Trump Travel Ban Is Back On: Supreme Court Allows Portions Of Law To Go Into Effect

The Trump travel ban is back in effect, sort of. The Supreme Court on Monday allowed portions of the ban to go into effect but promised to re-visit the issue when the court convenes for its next session in the fall, the Washington Post is reporting.

In a rare court victory for the Trump administration, the Supreme Court ruled that portions of the “Muslim travel ban,” as it’s come to be known, can go into effect. However, the court also severely limited the ban’s scope. Further, the ban will be reviewed again in October, at which time the court may throw it out entirely, may allow all of it to go into effect, or may not rule on it at all, considering it was only supposed to be temporary.

In its original form, the travel ban was intended to temporarily halt immigration from six nations with a majority Muslim population: Iran, Libya, Somalia, Sudan, Syria, and Yemen. However, Monday’s ruling allows nationals to come to the United States, following routine immigration vetting procedures in place for all foreign nationals, if they have “a credible claim of a bona fide relationship with a person or entity in the United States.”

The Supreme Court's ruling allows visitors from six majority-Muslim countries if the visitor has a legitimate reason to come to the U.S. [Image by Ted S. Warren/AP]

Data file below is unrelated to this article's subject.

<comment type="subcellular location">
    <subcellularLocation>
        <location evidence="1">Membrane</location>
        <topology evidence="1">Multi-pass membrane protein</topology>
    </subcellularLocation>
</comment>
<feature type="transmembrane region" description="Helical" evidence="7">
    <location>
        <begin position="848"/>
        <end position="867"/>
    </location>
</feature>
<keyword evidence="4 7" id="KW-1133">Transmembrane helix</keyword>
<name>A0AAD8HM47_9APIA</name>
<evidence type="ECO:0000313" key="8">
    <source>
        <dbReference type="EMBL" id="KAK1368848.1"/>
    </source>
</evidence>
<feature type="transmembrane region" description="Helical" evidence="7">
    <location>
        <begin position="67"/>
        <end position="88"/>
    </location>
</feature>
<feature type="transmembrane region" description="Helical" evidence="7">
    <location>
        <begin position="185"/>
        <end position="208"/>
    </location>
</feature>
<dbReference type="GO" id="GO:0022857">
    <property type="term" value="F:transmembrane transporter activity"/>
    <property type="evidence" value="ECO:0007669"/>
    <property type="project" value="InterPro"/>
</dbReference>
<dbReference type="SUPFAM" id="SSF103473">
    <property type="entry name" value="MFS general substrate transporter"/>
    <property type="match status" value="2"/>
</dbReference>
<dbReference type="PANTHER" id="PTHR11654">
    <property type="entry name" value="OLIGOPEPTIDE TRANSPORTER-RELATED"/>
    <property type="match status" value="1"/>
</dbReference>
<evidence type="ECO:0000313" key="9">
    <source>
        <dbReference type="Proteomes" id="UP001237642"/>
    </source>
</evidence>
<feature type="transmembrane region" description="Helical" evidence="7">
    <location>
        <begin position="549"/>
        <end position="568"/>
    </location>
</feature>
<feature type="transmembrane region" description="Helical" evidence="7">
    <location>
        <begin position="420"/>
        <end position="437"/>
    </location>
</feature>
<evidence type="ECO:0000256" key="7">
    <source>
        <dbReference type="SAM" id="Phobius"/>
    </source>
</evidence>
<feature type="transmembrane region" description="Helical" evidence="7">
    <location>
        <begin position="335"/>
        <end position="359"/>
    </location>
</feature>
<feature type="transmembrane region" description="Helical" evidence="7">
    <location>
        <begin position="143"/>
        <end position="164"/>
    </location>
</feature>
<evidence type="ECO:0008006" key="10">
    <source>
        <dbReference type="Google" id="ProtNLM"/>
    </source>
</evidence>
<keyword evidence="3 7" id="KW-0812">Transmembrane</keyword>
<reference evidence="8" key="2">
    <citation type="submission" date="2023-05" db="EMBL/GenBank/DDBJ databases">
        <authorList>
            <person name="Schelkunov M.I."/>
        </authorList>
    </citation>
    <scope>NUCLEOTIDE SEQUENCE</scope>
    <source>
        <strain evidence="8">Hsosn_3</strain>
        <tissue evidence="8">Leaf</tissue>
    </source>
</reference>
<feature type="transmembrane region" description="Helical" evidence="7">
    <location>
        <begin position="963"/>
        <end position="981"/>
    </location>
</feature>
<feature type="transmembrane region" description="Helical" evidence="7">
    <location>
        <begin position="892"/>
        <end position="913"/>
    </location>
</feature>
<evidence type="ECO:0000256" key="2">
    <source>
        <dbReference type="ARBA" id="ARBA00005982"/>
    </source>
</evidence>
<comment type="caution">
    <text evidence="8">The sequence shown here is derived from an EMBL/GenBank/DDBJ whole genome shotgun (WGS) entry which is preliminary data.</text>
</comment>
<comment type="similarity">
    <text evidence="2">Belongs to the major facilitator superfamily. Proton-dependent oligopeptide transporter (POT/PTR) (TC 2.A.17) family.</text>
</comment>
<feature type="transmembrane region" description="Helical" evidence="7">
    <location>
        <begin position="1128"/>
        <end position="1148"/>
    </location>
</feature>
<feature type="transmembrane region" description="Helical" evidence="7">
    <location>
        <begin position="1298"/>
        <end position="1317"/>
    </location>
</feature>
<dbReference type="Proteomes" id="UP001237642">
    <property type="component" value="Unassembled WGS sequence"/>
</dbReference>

In other words, the ban would not apply to a would-be visitor who has relatives in the U.S. or is (or was) a student in the U.S.

Justices Clarence Thomas, Samuel A. Alito Jr., and Trump appointee Neil M. Gorsuch were prepared to let the ban fully go into effect without any limitations and, in fact, objected to the court’s “compromise.”

Trump appointee Neil Gorsuch joined the minority in opposing the Court's compromised travel ban. [(Fred Schilling/Supreme Court via AP]

Trump’s travel ban, as well as an earlier version that was even more strict, have been met with opposition from the general public. What’s more, the lower courts have been almost unanimous in ruling the ban unconstitutional.

Monday’s decision will hardly be the final word on the matter. The Supreme Court will hear oral arguments on the ban during its fall session, and its future is far from certain. What’s more, the ban, which was ostensibly intended to be temporary, may no longer be in effect by that time, rending the court’s decision moot.

Do you agree with the Supreme Court’s decision to re-instate Trump’s travel ban?

[Featured Image by Ted S. Warren/File/AP Images]